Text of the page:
ATLANTA — Production companies could know Monday if a union representing workers will authorize a strike that could shut down the movie industry.
That would be a big deal in Georgia, which has welcomed the film industry with a generous tax credit, creating thousands of jobs.
The strike authorization vote itself would not bring movie production to a halt here in Georgia, but it would be an important first step
According to longtime sound tech Cujo Cooley, the on-set hours are brutal.
"I work an average of twelve to fourteen hours a day, every single day, six days a week," Cooley explained. "It is absolutely one hundred percent normal for film workers to work 70 to 80 hours a week every single week."
Cooley says a strike would shut down productions across North America.
Currently, there are roughly 50 movies in production in Georgia, including a whodunit for Netflix, called "Reptile," starring Justin Timberlake, right in Buckhead.
Cooley said workers have been discounting work for Netflix and other streaming services because years ago, they were considered experimental or "new media." But, according to him, "that time has passed."
Union officials argue streaming services are among the industry giants. Twelve years ago, stage workers gave streaming services flexibility in their pay structures. Now their union said, “not-so-new media doesn’t need a worker subsidy.” It wants services like Netflix to pay workers the same as the big traditional studios.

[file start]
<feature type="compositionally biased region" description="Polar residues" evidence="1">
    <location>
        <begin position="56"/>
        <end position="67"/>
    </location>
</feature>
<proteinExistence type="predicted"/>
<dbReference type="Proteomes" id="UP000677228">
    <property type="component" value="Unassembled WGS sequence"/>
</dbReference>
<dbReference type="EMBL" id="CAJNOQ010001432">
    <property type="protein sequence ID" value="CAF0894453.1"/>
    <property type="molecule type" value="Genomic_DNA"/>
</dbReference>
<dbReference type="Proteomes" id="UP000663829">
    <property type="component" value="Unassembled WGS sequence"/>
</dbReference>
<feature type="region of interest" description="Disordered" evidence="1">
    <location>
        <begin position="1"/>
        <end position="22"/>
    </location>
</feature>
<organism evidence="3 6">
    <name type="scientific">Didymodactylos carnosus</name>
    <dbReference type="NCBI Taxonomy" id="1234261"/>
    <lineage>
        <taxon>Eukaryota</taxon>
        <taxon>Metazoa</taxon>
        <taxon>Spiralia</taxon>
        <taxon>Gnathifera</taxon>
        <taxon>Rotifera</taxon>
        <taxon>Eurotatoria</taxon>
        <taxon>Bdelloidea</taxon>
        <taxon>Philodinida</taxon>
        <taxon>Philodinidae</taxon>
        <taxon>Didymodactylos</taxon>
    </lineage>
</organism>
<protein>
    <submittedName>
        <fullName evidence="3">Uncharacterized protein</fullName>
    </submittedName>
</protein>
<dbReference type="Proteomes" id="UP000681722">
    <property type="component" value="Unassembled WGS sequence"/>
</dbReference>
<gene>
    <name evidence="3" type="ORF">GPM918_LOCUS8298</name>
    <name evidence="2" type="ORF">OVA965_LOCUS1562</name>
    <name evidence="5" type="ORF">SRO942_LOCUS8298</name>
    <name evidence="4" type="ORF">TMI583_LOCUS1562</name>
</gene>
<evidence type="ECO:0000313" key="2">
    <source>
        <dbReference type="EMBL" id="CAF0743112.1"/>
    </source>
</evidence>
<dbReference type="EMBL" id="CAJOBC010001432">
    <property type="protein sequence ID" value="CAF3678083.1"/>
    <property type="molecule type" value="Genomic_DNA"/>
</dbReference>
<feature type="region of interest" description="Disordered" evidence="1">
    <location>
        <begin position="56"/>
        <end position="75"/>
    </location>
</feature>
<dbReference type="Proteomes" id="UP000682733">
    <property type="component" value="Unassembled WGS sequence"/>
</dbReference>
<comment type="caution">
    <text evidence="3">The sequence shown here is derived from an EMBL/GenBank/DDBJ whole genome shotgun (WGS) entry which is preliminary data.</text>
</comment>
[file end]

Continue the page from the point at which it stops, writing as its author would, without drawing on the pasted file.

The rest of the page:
Cooley said nobody in the IATSE union representing film production workers is "jumping up and down and rejoicing over the possibility of a strike."
However, he said the issue of pay and working hours is important.
"I’m going to vote yes on the strike authorization, but I do not want to go on strike," Cooley said.
If the union authorizes a strike, talks between the two sides would likely continue. But it would also add a sense of urgency to the talks - with the threat of a shutdown looming.